Increasing sustainability continues to be an issue for universities striving to conduct operations while also staying green.
After a campus shutdown related to the COVID-19 pandemic, how Texas Tech proceeds with sustainability efforts this semester may be different in ways.
When university campus shutdowns occurred across the nation, some university administrations utilized the shutdowns as an opportunity to reassess energy needs, according to pv magazine USA. Some U.S. colleges and universities are wanting to hit carbon reduction goals sooner, while others are looking for new options for sustainability.
After a few months of students being back on the Tech campus, how the university will conduct sustainability efforts could involve different measures.
Carey Hewett, campus sustainability officer and managing director for the Tech Operations Division: Business Services, said the campus closure in the spring impacted the university’s sustainability in several ways.
“We were able to reduce and eliminate steam across campus,” he said. “There was nobody in the buildings for the most part, which allowed us to reduce the operation of our chillers and boilers down in the central plant, so if we’re producing less chilled water and steam, obviously we’re saving energy.”
In addition, Hewett said air handlers on campus did not have to run at their normal schedules while campus was closed. The campus closure allowed the university to reduce the schedules for these air handlers.
“It also allowed us to go in and work on the efficiency and the airflow of the air handlers,” Hewett said. “Due to the COVID-19 pandemic issues, we increased the outside airflow to 30 percent in all our buildings, made sure our filters were changed out during that downtime, so we were ready to go when the campus came back.”
The reduction of some shuttle services, which requires less fuel, and the number of buses running on campus is another way the campus is being more energy efficient, Hewett said.
Along with these changes in energy efficiency, Hewett said the campus closure had other benefits to campus systems.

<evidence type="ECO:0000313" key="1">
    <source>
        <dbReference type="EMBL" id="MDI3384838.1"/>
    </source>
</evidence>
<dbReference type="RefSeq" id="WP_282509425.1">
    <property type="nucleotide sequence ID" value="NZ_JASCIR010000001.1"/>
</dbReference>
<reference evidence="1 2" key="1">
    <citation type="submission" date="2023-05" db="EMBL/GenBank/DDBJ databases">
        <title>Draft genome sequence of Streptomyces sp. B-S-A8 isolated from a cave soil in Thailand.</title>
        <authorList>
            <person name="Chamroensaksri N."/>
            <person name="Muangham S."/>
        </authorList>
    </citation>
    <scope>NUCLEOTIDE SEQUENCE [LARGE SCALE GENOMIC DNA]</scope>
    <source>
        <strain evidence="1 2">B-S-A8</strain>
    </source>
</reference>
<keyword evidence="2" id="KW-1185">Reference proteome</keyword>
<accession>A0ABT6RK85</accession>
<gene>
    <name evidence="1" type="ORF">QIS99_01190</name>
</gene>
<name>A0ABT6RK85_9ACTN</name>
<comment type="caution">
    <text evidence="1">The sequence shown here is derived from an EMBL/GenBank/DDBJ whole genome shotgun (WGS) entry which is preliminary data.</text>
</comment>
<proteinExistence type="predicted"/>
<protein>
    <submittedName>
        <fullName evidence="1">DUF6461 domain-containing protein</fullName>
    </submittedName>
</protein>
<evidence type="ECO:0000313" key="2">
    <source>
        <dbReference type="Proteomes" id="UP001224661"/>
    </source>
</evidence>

“Well, I think it has allowed us to open up the campus with all of our systems at peak condition,” he said.
Along with different methods to be more energy efficient on campus, recycling efforts are other factors that could affect a university’s level of sustainability.
Karen Marin, sustainability coordinator at Tech, said there are different opportunities in the city for the Tech community to recycle.
It is encouraged that students, faculty and staff use the City of Lubbock recycling centers, as the Tech Recycling Center managed by Tech University Student Housing still is closed. For some people who do not live on campus, utilizing the city’s recycling centers may be more convenient.
City of Lubbock recycling locations include the Southside center at 1631 84th St., the Northside center at 208 Municipal Drive, the south Milwaukee center at 7308 Milwaukee Ave. and the North Quaker center at 4307 Adrian St., according to the City of Lubbock website. Visit the website for more information on operating hours, satellite locations for recycling, instructions and information on what materials are accepted.
Despite the difficulties the closure of the Tech Recycling Center poses, Marin said should still recycle and be mindful of the different recycling locations in Lubbock.
“But we are still encouraging students and everyone at the Texas Tech community to really notice that we still care about sustainability,” she said, “and even without the recycling center on campus, there’s still other places across the city where students, staff, faculty, whoever can go and recycle their material.”